Now for the quilting. I knew I wanted to challenge myself, and do ruler work on this. Also I really wanted the quilting to be the focus. So I put 2 layers of batting in this quilt. The first layer is Hobbs 80/20, and the second is wool, also from Hobbs. I used Invisifil thread in a light cream colour, and Deco Bob pre-wound bobbins. Invisifil is 100 weight and Deco Bob is 80 weight, a good pairing that works well in my machine. I also used a smaller needle.

   The outer border was free motion on a pre-drawn grid. I used the blue wash away pen from Clover. I started with stitch in the ditch, everywhere, and as I moved down the quilt, ideas started to come for how the blocks needed to be quilted. I don't always know what to do right away, so I do what I am certain of, while I am thinking of ideas for the unknowns. It was slow work, but not everything that is worth waiting for comes quickly. 

   So why do I love this quilt? It has so much of me in it.  It's my design, my quilting, and so much of my time went into this one. I stepped outside of my comfort zone, pushed myself farther than anything I have ever done before. It's also a reflection of the love and encouragement I get from my family and my Studio mates. Without them I would not be where I am! So thanks everyone! Ron, my kids, Joanne, Matt and Bradie! You all rock my world!

The Last Goodbye, Part 1

Sheila Van Der Linden

Its hard to say when the journey to this quilt began. I like to think it was the summer after my dad passed away. I remember a moment in time with startling clarity. I don't know what I was doing, what day it was, or even where I was. But I remember the moment. I remember thinking, "I don't know what my fathers voice sounds like any more, and I will remember This moment for the rest of my life". I was 8 years old. 

Fast forward to a few years ago. My dads sister gave me his tie. It was precious to me, as it is the only thing I have that was his. It was proudly displayed on a shelf along with other family mementos.

Then life changed for my little family. The tie was packed up in a box as our family made the big move to Edmonton. The tie was stored in the basement in a box, but lingered in the corners of my mind, waiting for everything to fall into place.

And one day, after I became a quilter, it all clicked. This was what I was meant to do with the tie. It needed to  become a part of my art, blending the precious few memories I had of my dad, with my passion, quilting.  It would be like "hearing" his voice once again. 

The opportunity to attend a retreat hosted and taught by Ricky Tims was the exact right timing for this quilt to be designed, to become a reality. I pulled out fabrics from my closet that I had been saving for a special quilt. The tie was dug out of the box in the storage room. I hadn't seen it for awhile so I couldn't remember exactly what colour it was. I was happy to see it was orange and green. My favourite colour combination is purple, orange, and green. Some of the special fabrics I had set aside for this were a perfect match to this tie.

And off I went to La Veta Colorado with my studio mates and a couple of wonderful ladies, a heavy suitcase full of fabric, and of course, the tie. 

When a quilt talks to you....

Sheila Van Der Linden

Mrs. Z is a delightful lady, a friend of my mothers, who shares my love for fabrics. We understand when one of us makes a comment about taking fabric out of the cupboard just to fondle it.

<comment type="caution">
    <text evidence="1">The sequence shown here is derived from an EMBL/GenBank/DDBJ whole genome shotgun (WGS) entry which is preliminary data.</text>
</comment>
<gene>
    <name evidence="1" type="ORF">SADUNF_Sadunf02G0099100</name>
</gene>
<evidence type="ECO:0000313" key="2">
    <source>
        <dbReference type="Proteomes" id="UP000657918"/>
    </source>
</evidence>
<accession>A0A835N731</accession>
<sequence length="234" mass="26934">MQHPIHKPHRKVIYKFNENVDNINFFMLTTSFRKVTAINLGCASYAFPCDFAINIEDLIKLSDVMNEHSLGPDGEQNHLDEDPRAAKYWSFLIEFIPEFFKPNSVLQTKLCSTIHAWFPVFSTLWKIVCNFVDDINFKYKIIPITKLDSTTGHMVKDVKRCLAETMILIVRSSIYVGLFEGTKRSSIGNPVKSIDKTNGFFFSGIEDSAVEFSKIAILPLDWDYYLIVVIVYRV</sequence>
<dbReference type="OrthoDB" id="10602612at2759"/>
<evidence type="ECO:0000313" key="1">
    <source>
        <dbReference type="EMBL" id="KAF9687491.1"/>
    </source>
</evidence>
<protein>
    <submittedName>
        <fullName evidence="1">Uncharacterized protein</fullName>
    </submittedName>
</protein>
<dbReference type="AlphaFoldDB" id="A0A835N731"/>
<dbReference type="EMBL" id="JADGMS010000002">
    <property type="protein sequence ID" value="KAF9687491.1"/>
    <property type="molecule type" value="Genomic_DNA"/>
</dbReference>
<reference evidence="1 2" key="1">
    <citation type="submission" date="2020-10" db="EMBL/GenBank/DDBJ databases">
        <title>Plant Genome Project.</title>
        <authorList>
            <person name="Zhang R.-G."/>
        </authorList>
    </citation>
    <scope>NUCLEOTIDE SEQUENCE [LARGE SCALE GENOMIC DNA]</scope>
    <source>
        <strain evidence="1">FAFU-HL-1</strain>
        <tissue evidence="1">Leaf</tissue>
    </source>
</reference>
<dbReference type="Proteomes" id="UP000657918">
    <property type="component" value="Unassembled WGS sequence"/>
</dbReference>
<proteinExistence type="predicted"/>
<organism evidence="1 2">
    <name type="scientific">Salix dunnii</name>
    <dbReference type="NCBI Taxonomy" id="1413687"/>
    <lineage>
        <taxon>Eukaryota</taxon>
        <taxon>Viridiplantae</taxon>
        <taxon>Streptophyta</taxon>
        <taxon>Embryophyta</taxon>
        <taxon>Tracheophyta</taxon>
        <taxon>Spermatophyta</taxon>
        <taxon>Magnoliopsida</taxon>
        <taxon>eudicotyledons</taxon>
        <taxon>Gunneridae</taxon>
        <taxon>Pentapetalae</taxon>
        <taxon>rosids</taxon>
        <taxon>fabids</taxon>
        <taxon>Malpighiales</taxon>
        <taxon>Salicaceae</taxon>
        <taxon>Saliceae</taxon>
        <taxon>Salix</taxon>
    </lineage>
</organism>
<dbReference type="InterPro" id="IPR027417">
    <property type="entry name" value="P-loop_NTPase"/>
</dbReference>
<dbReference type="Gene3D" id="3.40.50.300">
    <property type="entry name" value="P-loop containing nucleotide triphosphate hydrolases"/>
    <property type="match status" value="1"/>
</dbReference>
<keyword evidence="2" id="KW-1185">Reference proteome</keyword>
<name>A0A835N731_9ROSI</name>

She loves to piece quilts, but admits that by the time she is finished, she is not sure if she likes the quilt any more. I have the same problem, especially if its a time consuming quilt top that takes a long time to put together. By the time the quilt top is pieced you are tired of the fabric and excited to start a new project. [That's when you pull the waiting project out and stroke it!]

Discussing quilting designs for this quilt was interesting. With so much open space, the possibilities are endless. Mrs Z wanted the leaves outlined,  and thought maybe feather wreaths would look pretty but beyond that she didn't really care.

She had a budget that I would respect, we wrote up the intake form, and off she went leaving her pretty quilt in my cupboard. I was pretty stoked to get this on my frame.

Anticipating a quilt like this builds up the creativity. Every quilt that was loaded on my frame while this one waited for its turn, talked to  me. They each told me that the possibilities were endless, that I needed to listen to the quilt.

So with all this "chatter' in mind, the day finally came when I could load it up, pick the thread colour, baste it, and then sit back and plan the quilting.

I had done piano keys in the border on previous quilts for Mrs. Z, so I added the swirls to tie in the new feather design I had decided on in the body of the quilt. The feathers looked so pretty in between the leaves but I wanted to add a different texture towards the centre. 

I pictured how the quilt would appear on the bed so in certain areas that surrounded the centre I added grid work that would contrast with the feathers. In the centre areas I incorporated the feather wreaths that we had initially talked about.

The end result was stunning. The only problem was that I had spent way more time on this quilt than what her budget allowed. I put it down to a learning experience. If I come across another quilt that requires similar treatment, I now have a better measuring stick for estimating costs.

Mrs Z was thrilled. She loved it and was very appreciative of the extra work. She loved her quilt once again. 

Sometimes the quilts talk.....we need to listen.....and push ourselves to go the extra mile. Its worth it. 

More pictures posted in the "Quilts" section of my website

Carpenter Star 2!

Sheila Van Der Linden